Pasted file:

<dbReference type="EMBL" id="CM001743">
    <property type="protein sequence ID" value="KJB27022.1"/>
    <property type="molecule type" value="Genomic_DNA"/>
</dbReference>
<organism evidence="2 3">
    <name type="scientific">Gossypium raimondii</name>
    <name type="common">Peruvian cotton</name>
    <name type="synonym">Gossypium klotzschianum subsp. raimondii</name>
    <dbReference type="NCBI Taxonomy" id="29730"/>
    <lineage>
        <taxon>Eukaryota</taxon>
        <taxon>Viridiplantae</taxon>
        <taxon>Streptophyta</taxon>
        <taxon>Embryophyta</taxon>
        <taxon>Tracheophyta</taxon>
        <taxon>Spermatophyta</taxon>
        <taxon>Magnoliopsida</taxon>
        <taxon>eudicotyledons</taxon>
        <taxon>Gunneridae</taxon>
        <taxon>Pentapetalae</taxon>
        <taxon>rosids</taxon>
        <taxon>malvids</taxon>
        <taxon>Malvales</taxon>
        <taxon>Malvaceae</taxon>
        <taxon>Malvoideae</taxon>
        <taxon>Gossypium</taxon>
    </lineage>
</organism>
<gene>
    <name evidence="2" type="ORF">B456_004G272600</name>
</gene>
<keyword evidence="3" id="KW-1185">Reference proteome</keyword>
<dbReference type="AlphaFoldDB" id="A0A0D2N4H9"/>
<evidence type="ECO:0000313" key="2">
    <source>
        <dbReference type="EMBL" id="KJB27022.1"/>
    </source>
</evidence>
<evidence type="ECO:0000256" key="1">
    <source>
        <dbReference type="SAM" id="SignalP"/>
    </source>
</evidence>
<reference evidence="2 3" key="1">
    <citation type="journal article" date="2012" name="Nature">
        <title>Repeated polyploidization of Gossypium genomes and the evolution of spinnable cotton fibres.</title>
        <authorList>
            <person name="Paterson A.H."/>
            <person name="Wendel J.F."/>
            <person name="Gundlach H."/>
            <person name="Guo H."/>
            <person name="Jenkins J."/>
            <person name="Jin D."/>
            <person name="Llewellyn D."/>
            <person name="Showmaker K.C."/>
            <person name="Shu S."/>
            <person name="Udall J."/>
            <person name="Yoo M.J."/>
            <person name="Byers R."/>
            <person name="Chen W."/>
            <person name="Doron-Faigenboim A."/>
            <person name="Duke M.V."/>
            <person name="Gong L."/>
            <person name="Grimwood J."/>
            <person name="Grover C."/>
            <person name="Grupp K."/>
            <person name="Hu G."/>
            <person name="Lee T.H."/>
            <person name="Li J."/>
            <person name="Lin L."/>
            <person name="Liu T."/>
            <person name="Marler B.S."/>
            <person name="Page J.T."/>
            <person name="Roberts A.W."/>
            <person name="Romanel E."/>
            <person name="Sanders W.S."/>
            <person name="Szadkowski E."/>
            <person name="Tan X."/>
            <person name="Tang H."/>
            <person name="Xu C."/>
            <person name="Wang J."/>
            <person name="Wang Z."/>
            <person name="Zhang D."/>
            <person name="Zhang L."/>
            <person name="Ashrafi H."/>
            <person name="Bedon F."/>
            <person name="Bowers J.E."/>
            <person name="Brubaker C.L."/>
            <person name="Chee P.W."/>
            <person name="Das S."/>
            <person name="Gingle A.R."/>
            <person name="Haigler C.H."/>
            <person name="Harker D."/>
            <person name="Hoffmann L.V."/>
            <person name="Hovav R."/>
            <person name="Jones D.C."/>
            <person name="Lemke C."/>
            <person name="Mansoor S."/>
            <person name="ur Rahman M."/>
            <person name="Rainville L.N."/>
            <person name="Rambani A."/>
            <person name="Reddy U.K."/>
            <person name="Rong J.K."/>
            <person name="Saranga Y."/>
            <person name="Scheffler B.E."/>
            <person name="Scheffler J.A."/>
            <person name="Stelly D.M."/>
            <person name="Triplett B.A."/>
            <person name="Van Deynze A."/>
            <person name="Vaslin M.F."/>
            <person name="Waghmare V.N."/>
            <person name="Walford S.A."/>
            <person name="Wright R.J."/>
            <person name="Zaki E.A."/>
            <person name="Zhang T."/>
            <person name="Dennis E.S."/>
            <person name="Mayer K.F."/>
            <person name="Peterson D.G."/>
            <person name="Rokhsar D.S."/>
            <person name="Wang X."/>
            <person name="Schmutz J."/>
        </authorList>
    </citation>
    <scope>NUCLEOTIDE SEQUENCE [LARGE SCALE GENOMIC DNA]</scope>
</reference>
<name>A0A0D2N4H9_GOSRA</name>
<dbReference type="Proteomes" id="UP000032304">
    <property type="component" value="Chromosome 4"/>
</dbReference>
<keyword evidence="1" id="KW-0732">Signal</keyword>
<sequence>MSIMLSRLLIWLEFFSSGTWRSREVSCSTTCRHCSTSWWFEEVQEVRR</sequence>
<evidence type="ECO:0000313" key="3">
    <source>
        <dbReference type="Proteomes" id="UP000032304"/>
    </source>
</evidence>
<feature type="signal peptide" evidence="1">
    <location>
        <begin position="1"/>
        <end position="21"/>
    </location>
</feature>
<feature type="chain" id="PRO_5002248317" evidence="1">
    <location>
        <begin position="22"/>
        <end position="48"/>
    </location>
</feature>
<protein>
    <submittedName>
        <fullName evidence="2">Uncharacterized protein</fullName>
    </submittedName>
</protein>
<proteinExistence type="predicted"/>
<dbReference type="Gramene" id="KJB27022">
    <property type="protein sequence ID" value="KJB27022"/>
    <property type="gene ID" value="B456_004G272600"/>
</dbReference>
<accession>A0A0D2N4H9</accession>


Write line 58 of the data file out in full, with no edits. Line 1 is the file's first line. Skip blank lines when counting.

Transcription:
            <person name="Yoo M.J."/>